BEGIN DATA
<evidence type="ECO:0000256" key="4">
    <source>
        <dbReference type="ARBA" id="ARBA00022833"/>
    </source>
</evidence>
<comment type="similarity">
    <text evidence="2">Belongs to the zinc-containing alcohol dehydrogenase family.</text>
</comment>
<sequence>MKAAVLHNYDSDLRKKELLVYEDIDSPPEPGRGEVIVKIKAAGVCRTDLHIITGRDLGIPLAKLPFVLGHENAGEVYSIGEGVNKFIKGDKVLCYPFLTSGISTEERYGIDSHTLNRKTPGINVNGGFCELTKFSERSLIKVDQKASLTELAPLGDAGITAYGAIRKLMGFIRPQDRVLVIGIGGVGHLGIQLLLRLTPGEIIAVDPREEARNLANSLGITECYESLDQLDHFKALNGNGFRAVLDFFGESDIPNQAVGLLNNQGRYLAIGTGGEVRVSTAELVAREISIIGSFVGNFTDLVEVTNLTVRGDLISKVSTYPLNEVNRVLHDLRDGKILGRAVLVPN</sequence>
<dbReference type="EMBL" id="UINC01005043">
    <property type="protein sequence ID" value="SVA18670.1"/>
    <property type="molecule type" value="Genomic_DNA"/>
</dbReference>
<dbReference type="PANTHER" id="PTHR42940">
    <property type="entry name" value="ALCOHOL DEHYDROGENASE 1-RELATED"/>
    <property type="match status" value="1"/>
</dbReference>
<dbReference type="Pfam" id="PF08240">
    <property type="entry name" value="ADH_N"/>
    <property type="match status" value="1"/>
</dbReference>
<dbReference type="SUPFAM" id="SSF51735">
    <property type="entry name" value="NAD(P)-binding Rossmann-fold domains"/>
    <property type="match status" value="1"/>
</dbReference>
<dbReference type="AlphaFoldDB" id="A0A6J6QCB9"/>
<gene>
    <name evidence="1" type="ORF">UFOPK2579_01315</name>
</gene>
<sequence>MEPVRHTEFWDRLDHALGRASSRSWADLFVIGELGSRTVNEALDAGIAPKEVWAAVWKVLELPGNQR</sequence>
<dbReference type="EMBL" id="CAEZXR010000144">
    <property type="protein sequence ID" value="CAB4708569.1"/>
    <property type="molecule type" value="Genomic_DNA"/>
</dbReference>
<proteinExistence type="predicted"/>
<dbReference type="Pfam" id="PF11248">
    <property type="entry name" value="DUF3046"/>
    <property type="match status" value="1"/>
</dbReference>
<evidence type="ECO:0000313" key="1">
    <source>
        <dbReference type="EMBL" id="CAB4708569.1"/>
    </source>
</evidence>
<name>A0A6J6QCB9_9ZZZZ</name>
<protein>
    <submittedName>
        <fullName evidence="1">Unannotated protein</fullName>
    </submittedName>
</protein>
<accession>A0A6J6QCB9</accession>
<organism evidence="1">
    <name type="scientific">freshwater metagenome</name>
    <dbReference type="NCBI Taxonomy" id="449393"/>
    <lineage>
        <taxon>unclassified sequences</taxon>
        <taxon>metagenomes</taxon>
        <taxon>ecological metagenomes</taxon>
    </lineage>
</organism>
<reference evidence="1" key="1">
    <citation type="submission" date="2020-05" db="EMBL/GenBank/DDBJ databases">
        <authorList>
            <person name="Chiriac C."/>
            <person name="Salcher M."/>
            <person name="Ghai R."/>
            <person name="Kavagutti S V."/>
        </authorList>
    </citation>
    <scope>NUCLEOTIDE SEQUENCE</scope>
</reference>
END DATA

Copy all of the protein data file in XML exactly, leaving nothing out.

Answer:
<evidence type="ECO:0000256" key="4">
    <source>
        <dbReference type="ARBA" id="ARBA00022833"/>
    </source>
</evidence>
<comment type="similarity">
    <text evidence="2">Belongs to the zinc-containing alcohol dehydrogenase family.</text>
</comment>
<sequence>MKAAVLHNYDSDLRKKELLVYEDIDSPPEPGRGEVIVKIKAAGVCRTDLHIITGRDLGIPLAKLPFVLGHENAGEVYSIGEGVNKFIKGDKVLCYPFLTSGISTEERYGIDSHTLNRKTPGINVNGGFCELTKFSERSLIKVDQKASLTELAPLGDAGITAYGAIRKLMGFIRPQDRVLVIGIGGVGHLGIQLLLRLTPGEIIAVDPREEARNLANSLGITECYESLDQLDHFKALNGNGFRAVLDFFGESDIPNQAVGLLNNQGRYLAIGTGGEVRVSTAELVAREISIIGSFVGNFTDLVEVTNLTVRGDLISKVSTYPLNEVNRVLHDLRDGKILGRAVLVPN</sequence>
<dbReference type="EMBL" id="UINC01005043">
    <property type="protein sequence ID" value="SVA18670.1"/>
    <property type="molecule type" value="Genomic_DNA"/>
</dbReference>
<dbReference type="PANTHER" id="PTHR42940">
    <property type="entry name" value="ALCOHOL DEHYDROGENASE 1-RELATED"/>
    <property type="match status" value="1"/>
</dbReference>
<dbReference type="Pfam" id="PF08240">
    <property type="entry name" value="ADH_N"/>
    <property type="match status" value="1"/>
</dbReference>
<dbReference type="SUPFAM" id="SSF51735">
    <property type="entry name" value="NAD(P)-binding Rossmann-fold domains"/>
    <property type="match status" value="1"/>
</dbReference>
<dbReference type="AlphaFoldDB" id="A0A6J6QCB9"/>
<gene>
    <name evidence="1" type="ORF">UFOPK2579_01315</name>
</gene>
<sequence>MEPVRHTEFWDRLDHALGRASSRSWADLFVIGELGSRTVNEALDAGIAPKEVWAAVWKVLELPGNQR</sequence>
<dbReference type="EMBL" id="CAEZXR010000144">
    <property type="protein sequence ID" value="CAB4708569.1"/>
    <property type="molecule type" value="Genomic_DNA"/>
</dbReference>
<proteinExistence type="predicted"/>
<dbReference type="Pfam" id="PF11248">
    <property type="entry name" value="DUF3046"/>
    <property type="match status" value="1"/>
</dbReference>
<evidence type="ECO:0000313" key="1">
    <source>
        <dbReference type="EMBL" id="CAB4708569.1"/>
    </source>
</evidence>
<name>A0A6J6QCB9_9ZZZZ</name>
<protein>
    <submittedName>
        <fullName evidence="1">Unannotated protein</fullName>
    </submittedName>
</protein>
<accession>A0A6J6QCB9</accession>
<organism evidence="1">
    <name type="scientific">freshwater metagenome</name>
    <dbReference type="NCBI Taxonomy" id="449393"/>
    <lineage>
        <taxon>unclassified sequences</taxon>
        <taxon>metagenomes</taxon>
        <taxon>ecological metagenomes</taxon>
    </lineage>
</organism>
<reference evidence="1" key="1">
    <citation type="submission" date="2020-05" db="EMBL/GenBank/DDBJ databases">
        <authorList>
            <person name="Chiriac C."/>
            <person name="Salcher M."/>
            <person name="Ghai R."/>
            <person name="Kavagutti S V."/>
        </authorList>
    </citation>
    <scope>NUCLEOTIDE SEQUENCE</scope>
</reference>